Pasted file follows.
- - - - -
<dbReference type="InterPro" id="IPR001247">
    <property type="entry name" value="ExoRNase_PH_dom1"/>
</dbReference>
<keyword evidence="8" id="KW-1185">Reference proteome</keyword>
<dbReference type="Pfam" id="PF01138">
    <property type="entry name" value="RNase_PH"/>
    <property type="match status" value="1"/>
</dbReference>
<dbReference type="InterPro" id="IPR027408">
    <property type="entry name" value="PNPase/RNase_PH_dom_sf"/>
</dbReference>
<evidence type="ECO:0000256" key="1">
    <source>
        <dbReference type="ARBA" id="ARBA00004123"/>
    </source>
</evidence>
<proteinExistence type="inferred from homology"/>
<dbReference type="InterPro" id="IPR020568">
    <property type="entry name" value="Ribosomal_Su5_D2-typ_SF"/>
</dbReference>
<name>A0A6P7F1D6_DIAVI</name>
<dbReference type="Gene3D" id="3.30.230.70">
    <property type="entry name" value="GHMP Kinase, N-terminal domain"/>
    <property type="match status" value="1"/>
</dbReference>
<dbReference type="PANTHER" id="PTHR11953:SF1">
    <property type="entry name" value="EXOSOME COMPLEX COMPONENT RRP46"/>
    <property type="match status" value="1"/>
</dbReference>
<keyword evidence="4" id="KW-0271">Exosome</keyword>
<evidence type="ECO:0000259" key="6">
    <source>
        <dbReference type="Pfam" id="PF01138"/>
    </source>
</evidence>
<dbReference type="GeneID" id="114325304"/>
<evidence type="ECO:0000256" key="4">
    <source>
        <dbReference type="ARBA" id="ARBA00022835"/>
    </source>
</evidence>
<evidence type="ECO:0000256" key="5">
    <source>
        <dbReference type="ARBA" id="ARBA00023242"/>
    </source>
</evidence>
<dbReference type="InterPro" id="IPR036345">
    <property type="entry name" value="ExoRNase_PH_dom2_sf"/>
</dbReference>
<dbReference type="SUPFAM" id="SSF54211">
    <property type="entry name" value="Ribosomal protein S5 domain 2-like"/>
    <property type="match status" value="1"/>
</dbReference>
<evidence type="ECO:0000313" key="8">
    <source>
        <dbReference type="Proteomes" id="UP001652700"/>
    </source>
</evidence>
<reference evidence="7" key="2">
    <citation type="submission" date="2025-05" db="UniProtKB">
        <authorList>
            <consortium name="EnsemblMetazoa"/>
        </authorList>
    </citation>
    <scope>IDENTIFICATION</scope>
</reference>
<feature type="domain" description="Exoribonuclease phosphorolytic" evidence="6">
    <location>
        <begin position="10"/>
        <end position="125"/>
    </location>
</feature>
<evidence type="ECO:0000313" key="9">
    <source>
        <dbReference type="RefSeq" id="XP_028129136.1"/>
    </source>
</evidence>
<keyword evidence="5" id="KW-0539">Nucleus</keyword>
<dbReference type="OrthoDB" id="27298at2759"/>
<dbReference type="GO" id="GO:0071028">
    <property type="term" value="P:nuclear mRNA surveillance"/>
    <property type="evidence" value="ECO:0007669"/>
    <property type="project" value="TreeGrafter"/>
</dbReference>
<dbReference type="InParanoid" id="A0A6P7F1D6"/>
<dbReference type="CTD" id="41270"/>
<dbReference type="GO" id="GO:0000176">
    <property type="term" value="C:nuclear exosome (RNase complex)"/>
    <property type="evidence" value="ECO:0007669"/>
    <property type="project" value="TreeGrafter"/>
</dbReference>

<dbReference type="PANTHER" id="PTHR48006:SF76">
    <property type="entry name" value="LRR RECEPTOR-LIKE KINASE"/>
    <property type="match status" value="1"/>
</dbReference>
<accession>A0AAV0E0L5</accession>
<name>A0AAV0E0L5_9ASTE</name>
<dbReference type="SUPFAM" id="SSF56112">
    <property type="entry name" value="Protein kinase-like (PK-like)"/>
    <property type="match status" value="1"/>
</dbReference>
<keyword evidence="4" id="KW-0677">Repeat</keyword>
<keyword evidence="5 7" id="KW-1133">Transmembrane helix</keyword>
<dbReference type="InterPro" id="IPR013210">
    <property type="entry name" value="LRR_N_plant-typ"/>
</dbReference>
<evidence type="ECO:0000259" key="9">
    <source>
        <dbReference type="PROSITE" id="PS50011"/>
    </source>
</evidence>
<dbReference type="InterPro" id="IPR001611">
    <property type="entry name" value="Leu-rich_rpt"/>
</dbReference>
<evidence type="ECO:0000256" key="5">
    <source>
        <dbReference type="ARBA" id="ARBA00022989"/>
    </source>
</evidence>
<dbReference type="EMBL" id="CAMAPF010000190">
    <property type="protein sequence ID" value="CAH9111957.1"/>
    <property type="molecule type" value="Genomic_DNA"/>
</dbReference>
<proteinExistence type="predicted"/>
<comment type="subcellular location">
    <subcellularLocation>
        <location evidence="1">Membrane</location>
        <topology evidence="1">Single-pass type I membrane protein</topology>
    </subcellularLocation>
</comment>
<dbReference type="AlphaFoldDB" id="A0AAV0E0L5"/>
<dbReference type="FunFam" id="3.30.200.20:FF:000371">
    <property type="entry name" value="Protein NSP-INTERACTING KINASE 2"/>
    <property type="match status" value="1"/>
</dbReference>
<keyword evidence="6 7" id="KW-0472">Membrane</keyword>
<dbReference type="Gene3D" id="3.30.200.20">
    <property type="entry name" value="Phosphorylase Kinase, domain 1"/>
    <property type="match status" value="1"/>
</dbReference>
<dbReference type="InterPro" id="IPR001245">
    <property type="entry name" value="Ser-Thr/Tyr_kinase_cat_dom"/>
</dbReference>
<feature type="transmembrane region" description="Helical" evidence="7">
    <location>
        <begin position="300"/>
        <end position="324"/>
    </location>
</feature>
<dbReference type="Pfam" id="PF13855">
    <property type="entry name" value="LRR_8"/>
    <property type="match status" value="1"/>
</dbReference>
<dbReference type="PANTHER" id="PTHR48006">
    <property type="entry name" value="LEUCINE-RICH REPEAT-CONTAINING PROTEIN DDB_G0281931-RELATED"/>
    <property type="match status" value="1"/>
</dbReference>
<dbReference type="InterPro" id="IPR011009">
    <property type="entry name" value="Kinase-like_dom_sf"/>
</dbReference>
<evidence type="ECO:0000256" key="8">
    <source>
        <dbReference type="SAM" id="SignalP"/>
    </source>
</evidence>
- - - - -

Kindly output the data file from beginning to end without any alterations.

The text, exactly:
<dbReference type="InterPro" id="IPR001247">
    <property type="entry name" value="ExoRNase_PH_dom1"/>
</dbReference>
<keyword evidence="8" id="KW-1185">Reference proteome</keyword>
<dbReference type="Pfam" id="PF01138">
    <property type="entry name" value="RNase_PH"/>
    <property type="match status" value="1"/>
</dbReference>
<dbReference type="InterPro" id="IPR027408">
    <property type="entry name" value="PNPase/RNase_PH_dom_sf"/>
</dbReference>
<evidence type="ECO:0000256" key="1">
    <source>
        <dbReference type="ARBA" id="ARBA00004123"/>
    </source>
</evidence>
<proteinExistence type="inferred from homology"/>
<dbReference type="InterPro" id="IPR020568">
    <property type="entry name" value="Ribosomal_Su5_D2-typ_SF"/>
</dbReference>
<name>A0A6P7F1D6_DIAVI</name>
<dbReference type="Gene3D" id="3.30.230.70">
    <property type="entry name" value="GHMP Kinase, N-terminal domain"/>
    <property type="match status" value="1"/>
</dbReference>
<dbReference type="PANTHER" id="PTHR11953:SF1">
    <property type="entry name" value="EXOSOME COMPLEX COMPONENT RRP46"/>
    <property type="match status" value="1"/>
</dbReference>
<keyword evidence="4" id="KW-0271">Exosome</keyword>
<evidence type="ECO:0000259" key="6">
    <source>
        <dbReference type="Pfam" id="PF01138"/>
    </source>
</evidence>
<dbReference type="GeneID" id="114325304"/>
<evidence type="ECO:0000256" key="4">
    <source>
        <dbReference type="ARBA" id="ARBA00022835"/>
    </source>
</evidence>
<evidence type="ECO:0000256" key="5">
    <source>
        <dbReference type="ARBA" id="ARBA00023242"/>
    </source>
</evidence>
<dbReference type="InterPro" id="IPR036345">
    <property type="entry name" value="ExoRNase_PH_dom2_sf"/>
</dbReference>
<dbReference type="SUPFAM" id="SSF54211">
    <property type="entry name" value="Ribosomal protein S5 domain 2-like"/>
    <property type="match status" value="1"/>
</dbReference>
<evidence type="ECO:0000313" key="8">
    <source>
        <dbReference type="Proteomes" id="UP001652700"/>
    </source>
</evidence>
<reference evidence="7" key="2">
    <citation type="submission" date="2025-05" db="UniProtKB">
        <authorList>
            <consortium name="EnsemblMetazoa"/>
        </authorList>
    </citation>
    <scope>IDENTIFICATION</scope>
</reference>
<feature type="domain" description="Exoribonuclease phosphorolytic" evidence="6">
    <location>
        <begin position="10"/>
        <end position="125"/>
    </location>
</feature>
<evidence type="ECO:0000313" key="9">
    <source>
        <dbReference type="RefSeq" id="XP_028129136.1"/>
    </source>
</evidence>
<keyword evidence="5" id="KW-0539">Nucleus</keyword>
<dbReference type="OrthoDB" id="27298at2759"/>
<dbReference type="GO" id="GO:0071028">
    <property type="term" value="P:nuclear mRNA surveillance"/>
    <property type="evidence" value="ECO:0007669"/>
    <property type="project" value="TreeGrafter"/>
</dbReference>
<dbReference type="InParanoid" id="A0A6P7F1D6"/>
<dbReference type="CTD" id="41270"/>
<dbReference type="GO" id="GO:0000176">
    <property type="term" value="C:nuclear exosome (RNase complex)"/>
    <property type="evidence" value="ECO:0007669"/>
    <property type="project" value="TreeGrafter"/>
</dbReference>

<dbReference type="PANTHER" id="PTHR48006:SF76">
    <property type="entry name" value="LRR RECEPTOR-LIKE KINASE"/>
    <property type="match status" value="1"/>
</dbReference>
<accession>A0AAV0E0L5</accession>
<name>A0AAV0E0L5_9ASTE</name>
<dbReference type="SUPFAM" id="SSF56112">
    <property type="entry name" value="Protein kinase-like (PK-like)"/>
    <property type="match status" value="1"/>
</dbReference>
<keyword evidence="4" id="KW-0677">Repeat</keyword>
<keyword evidence="5 7" id="KW-1133">Transmembrane helix</keyword>
<dbReference type="InterPro" id="IPR013210">
    <property type="entry name" value="LRR_N_plant-typ"/>
</dbReference>
<evidence type="ECO:0000259" key="9">
    <source>
        <dbReference type="PROSITE" id="PS50011"/>
    </source>
</evidence>
<dbReference type="InterPro" id="IPR001611">
    <property type="entry name" value="Leu-rich_rpt"/>
</dbReference>
<evidence type="ECO:0000256" key="5">
    <source>
        <dbReference type="ARBA" id="ARBA00022989"/>
    </source>
</evidence>
<dbReference type="EMBL" id="CAMAPF010000190">
    <property type="protein sequence ID" value="CAH9111957.1"/>
    <property type="molecule type" value="Genomic_DNA"/>
</dbReference>
<proteinExistence type="predicted"/>
<comment type="subcellular location">
    <subcellularLocation>
        <location evidence="1">Membrane</location>
        <topology evidence="1">Single-pass type I membrane protein</topology>
    </subcellularLocation>
</comment>
<dbReference type="AlphaFoldDB" id="A0AAV0E0L5"/>
<dbReference type="FunFam" id="3.30.200.20:FF:000371">
    <property type="entry name" value="Protein NSP-INTERACTING KINASE 2"/>
    <property type="match status" value="1"/>
</dbReference>
<keyword evidence="6 7" id="KW-0472">Membrane</keyword>
<dbReference type="Gene3D" id="3.30.200.20">
    <property type="entry name" value="Phosphorylase Kinase, domain 1"/>
    <property type="match status" value="1"/>
</dbReference>
<dbReference type="InterPro" id="IPR001245">
    <property type="entry name" value="Ser-Thr/Tyr_kinase_cat_dom"/>
</dbReference>
<feature type="transmembrane region" description="Helical" evidence="7">
    <location>
        <begin position="300"/>
        <end position="324"/>
    </location>
</feature>
<dbReference type="Pfam" id="PF13855">
    <property type="entry name" value="LRR_8"/>
    <property type="match status" value="1"/>
</dbReference>
<dbReference type="PANTHER" id="PTHR48006">
    <property type="entry name" value="LEUCINE-RICH REPEAT-CONTAINING PROTEIN DDB_G0281931-RELATED"/>
    <property type="match status" value="1"/>
</dbReference>
<dbReference type="InterPro" id="IPR011009">
    <property type="entry name" value="Kinase-like_dom_sf"/>
</dbReference>
<evidence type="ECO:0000256" key="8">
    <source>
        <dbReference type="SAM" id="SignalP"/>
    </source>
</evidence>